Traci Bratton

Traci Bratton

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Contact:
(205) 934-2040
traci@uab.edu 
The "Fagbug," a Volkswagen Beetle featured in the documentary film, "Fagbug Nation," will be on display at The UAB Campus Green on Wednesday from noon-3 p.m. as part of Out Week. Filmmaker Erin Davies will appear at a screening of the film on campus on Wednesday night. (Photo by Wikimedia user Jason Lawrence.)
When thinking about measures to prevent fluid overload, it’s important to remember that fluid is a drug with a therapeutic window, and that dosing rates should be individualized to the goals of therapy, the clinical scenario and the severity of illness, noted David Askenazi, MD, the director of the Pediatric and Infant Center for Acute Nephrology, Children’s of Alabama/University of Alabama at Birmingham.
“In general, the presence of the fever doesn’t mean that patient X needs to be admitted,” said Dr. David Pigott of the University of Alabama at Birmingham. “It is a mark of infection.
"We are in an extremely difficult time right now psychologically," said Josh Klapow, associate professor in the University of Alabama at Birmingham School of Public Health. "What you're dealing with is how to separate rational, productive worry from irrational unproductive worry."
From the Wall Street Journal
David Pigott, professor of emergency medicine at the University of Alabama at Birmingham, said he suspects that “if we see any significant number of new cases,” such patients will likely be transferred to special centers designated to treat Ebola cases. Four institutions, including Emory University in Atlanta, Nebraska Medical Center, St. Patrick’s Hospital in Missoula, Mont., and an National Institutes of Health facility, have special biocontainment units.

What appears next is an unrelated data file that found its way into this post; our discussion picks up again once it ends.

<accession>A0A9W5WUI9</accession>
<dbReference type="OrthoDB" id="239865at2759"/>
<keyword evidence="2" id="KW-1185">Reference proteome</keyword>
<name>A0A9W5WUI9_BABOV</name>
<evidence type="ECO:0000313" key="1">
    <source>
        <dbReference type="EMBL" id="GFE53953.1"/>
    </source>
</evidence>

Researchers at the University of Alabama at Birmingham have taken an in-depth look at patterns in pediatric sports-related injuries in a new study published in the Journal of Athletic Training.
In the wake of news that a Dallas nurse is infected with Ebola, Alabama  Gov. Robert Bentley toured UAB Hospital today to continue the message he started last week: that Alabama hospitals are prepared to handle the Ebola virus.
Over the next few weeks, venues large and small will present electronica artists, jam bands, country performers, heavy-metal groups, hip-hop acts, folk singers and more.
The day's discussion focused on balancing the benefit of oral anticoagulation compared with its bleeding risk and the stroke risks that may be elevated in the Watchman device group.
The University of Alabama at Birmingham (UAB) has received nearly $14 million in research funding from the race since 2003, according to the organization's web site.
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